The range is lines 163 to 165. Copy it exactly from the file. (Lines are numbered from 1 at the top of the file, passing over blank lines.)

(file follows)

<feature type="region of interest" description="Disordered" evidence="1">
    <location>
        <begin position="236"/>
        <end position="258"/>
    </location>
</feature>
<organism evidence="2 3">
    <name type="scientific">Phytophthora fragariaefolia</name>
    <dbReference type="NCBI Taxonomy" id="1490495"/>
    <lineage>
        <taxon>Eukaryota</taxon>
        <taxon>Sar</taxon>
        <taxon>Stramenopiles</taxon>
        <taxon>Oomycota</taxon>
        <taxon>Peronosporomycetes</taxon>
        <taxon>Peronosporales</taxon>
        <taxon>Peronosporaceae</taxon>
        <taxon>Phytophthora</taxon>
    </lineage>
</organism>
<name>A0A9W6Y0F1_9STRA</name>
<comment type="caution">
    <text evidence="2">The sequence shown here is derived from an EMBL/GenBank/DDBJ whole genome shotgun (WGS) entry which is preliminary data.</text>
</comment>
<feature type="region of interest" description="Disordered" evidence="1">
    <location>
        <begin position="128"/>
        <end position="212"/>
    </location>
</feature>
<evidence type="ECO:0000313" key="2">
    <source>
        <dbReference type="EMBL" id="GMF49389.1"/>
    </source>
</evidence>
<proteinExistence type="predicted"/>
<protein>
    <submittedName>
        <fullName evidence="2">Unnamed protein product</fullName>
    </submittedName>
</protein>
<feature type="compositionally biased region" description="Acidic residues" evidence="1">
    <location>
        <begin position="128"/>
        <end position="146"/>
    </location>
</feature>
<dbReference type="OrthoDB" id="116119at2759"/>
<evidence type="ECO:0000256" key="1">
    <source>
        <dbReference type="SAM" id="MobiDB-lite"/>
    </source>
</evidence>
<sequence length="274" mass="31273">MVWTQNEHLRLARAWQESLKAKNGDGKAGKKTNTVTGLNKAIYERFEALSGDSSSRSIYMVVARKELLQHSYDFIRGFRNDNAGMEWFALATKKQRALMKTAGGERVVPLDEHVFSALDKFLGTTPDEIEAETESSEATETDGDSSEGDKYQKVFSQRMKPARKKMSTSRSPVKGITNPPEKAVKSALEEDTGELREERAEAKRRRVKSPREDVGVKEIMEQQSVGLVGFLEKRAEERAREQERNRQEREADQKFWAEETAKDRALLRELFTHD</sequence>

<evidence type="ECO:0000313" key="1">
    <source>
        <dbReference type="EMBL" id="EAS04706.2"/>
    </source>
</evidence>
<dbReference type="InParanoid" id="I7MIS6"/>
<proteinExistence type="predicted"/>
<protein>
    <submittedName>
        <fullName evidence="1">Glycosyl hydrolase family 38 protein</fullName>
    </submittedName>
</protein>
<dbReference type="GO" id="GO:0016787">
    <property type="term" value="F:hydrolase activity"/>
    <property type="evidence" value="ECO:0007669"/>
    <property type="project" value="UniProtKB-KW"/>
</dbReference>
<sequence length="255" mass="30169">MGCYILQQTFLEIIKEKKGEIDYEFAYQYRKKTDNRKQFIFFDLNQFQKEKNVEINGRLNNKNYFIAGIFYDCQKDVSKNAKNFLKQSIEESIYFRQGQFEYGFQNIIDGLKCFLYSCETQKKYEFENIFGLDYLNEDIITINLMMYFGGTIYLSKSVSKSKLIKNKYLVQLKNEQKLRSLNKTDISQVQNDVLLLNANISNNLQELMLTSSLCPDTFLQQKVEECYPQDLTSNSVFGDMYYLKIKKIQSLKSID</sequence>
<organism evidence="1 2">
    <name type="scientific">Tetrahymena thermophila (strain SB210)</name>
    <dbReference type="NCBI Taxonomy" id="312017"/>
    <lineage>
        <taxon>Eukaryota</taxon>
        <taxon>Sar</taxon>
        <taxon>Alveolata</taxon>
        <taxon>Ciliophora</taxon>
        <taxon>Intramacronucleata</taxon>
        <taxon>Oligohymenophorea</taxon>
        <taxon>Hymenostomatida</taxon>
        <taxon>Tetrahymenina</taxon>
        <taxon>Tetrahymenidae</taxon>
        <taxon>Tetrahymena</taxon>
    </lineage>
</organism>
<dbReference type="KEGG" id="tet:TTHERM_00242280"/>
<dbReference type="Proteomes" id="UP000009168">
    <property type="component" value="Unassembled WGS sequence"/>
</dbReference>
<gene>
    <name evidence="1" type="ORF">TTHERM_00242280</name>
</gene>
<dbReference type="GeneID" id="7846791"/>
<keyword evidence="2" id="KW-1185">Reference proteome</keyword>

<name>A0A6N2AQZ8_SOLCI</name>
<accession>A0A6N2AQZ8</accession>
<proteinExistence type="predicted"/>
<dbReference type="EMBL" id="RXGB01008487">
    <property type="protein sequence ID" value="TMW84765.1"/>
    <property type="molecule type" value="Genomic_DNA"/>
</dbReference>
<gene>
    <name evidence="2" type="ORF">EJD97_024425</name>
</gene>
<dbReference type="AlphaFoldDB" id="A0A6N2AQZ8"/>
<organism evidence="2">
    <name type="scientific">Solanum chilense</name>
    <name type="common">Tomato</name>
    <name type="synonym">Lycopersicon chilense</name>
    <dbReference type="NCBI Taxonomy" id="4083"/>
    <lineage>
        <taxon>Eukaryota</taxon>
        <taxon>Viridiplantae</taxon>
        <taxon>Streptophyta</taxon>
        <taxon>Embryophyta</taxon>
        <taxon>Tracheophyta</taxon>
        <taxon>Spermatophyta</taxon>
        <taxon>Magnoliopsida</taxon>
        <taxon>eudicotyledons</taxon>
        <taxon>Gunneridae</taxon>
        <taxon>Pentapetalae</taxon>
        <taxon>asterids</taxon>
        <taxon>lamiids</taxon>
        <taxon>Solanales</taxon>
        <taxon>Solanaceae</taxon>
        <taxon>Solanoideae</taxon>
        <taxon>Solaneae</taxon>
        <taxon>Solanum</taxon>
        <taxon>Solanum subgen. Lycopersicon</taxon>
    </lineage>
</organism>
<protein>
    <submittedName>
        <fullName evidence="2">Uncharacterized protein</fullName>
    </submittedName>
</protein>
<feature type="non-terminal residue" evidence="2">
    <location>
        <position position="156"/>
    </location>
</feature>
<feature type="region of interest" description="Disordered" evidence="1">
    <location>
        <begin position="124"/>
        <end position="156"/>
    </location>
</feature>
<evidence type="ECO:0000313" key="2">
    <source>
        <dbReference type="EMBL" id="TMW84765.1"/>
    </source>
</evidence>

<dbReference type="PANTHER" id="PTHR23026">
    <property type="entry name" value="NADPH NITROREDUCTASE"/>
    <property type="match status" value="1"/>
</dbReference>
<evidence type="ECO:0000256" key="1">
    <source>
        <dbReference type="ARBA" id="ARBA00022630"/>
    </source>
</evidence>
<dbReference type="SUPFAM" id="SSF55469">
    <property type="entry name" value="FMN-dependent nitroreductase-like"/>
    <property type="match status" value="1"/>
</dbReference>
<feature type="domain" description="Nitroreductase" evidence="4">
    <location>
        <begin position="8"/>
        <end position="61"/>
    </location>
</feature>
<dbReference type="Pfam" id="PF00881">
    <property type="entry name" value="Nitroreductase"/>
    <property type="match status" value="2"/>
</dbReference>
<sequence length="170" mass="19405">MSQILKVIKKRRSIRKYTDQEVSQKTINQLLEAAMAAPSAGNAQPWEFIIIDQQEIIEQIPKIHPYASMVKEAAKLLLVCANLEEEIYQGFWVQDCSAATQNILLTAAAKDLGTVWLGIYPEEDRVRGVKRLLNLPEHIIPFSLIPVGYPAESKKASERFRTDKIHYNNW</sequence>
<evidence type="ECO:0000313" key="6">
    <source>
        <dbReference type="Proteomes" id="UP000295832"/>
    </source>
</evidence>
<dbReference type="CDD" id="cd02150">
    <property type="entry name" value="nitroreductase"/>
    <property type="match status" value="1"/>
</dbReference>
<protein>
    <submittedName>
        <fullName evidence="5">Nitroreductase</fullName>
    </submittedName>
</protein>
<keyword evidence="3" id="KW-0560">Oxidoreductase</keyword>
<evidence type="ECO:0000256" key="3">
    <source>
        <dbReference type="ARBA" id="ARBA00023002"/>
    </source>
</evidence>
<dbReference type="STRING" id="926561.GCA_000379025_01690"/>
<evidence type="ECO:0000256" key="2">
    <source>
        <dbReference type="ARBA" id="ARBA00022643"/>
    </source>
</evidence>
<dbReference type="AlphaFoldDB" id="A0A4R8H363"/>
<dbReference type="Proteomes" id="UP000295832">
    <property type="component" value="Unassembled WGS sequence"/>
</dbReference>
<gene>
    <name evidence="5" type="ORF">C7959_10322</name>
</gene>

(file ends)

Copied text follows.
    </source>
</evidence>
<dbReference type="SUPFAM" id="SSF55469">